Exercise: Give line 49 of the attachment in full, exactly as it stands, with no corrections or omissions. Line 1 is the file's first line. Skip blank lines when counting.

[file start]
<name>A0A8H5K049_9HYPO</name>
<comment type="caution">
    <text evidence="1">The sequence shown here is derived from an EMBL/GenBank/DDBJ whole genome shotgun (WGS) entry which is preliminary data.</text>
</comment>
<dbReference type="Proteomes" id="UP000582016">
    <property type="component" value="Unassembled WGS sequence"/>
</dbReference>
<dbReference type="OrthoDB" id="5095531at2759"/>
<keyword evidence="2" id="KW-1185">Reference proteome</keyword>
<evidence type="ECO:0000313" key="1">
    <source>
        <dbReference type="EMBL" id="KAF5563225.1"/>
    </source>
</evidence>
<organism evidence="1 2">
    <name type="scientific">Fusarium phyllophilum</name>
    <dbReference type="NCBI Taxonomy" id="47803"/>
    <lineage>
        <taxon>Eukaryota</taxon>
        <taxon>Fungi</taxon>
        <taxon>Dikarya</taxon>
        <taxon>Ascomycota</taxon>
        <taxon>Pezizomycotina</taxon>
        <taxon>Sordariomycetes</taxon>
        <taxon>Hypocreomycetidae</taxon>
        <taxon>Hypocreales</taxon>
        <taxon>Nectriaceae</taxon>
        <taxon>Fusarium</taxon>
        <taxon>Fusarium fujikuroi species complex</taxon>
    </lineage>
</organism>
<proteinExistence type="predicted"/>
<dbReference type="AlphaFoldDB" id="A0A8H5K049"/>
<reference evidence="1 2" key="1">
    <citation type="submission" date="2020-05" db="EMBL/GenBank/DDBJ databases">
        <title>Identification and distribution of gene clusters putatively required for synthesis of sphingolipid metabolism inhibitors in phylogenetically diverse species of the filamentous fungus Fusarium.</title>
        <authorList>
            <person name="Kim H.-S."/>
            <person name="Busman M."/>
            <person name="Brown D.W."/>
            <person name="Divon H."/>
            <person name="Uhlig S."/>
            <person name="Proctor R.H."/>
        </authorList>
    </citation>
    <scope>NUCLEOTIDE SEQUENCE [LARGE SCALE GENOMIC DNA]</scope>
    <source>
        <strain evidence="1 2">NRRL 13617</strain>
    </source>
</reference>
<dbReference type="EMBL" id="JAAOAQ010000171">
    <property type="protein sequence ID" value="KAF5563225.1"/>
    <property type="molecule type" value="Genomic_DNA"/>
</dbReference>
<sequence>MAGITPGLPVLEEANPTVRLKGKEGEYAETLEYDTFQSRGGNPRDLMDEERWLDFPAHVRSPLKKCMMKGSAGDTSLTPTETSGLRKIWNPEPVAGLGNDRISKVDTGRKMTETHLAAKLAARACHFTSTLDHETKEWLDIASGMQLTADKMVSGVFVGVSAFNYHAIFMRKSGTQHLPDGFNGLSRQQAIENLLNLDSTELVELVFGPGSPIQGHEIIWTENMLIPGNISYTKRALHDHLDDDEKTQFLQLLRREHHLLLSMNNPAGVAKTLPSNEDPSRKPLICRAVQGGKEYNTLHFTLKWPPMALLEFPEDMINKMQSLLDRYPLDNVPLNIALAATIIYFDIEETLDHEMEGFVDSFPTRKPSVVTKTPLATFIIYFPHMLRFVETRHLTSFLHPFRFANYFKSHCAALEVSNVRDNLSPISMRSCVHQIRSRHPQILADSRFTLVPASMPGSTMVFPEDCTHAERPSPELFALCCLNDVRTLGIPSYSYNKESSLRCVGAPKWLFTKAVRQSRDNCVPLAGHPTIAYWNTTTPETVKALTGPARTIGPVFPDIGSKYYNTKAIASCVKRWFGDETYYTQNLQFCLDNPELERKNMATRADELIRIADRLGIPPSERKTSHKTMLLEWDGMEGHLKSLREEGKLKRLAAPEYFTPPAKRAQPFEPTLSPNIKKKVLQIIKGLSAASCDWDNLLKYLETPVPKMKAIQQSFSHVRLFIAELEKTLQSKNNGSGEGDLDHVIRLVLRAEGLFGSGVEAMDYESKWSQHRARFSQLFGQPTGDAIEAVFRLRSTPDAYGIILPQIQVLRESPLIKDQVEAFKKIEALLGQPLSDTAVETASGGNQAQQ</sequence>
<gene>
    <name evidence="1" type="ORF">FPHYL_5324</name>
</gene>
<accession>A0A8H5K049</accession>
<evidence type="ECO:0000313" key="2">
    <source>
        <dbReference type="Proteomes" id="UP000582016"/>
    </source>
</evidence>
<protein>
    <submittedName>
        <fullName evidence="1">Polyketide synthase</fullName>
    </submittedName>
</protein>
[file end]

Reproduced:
    </source>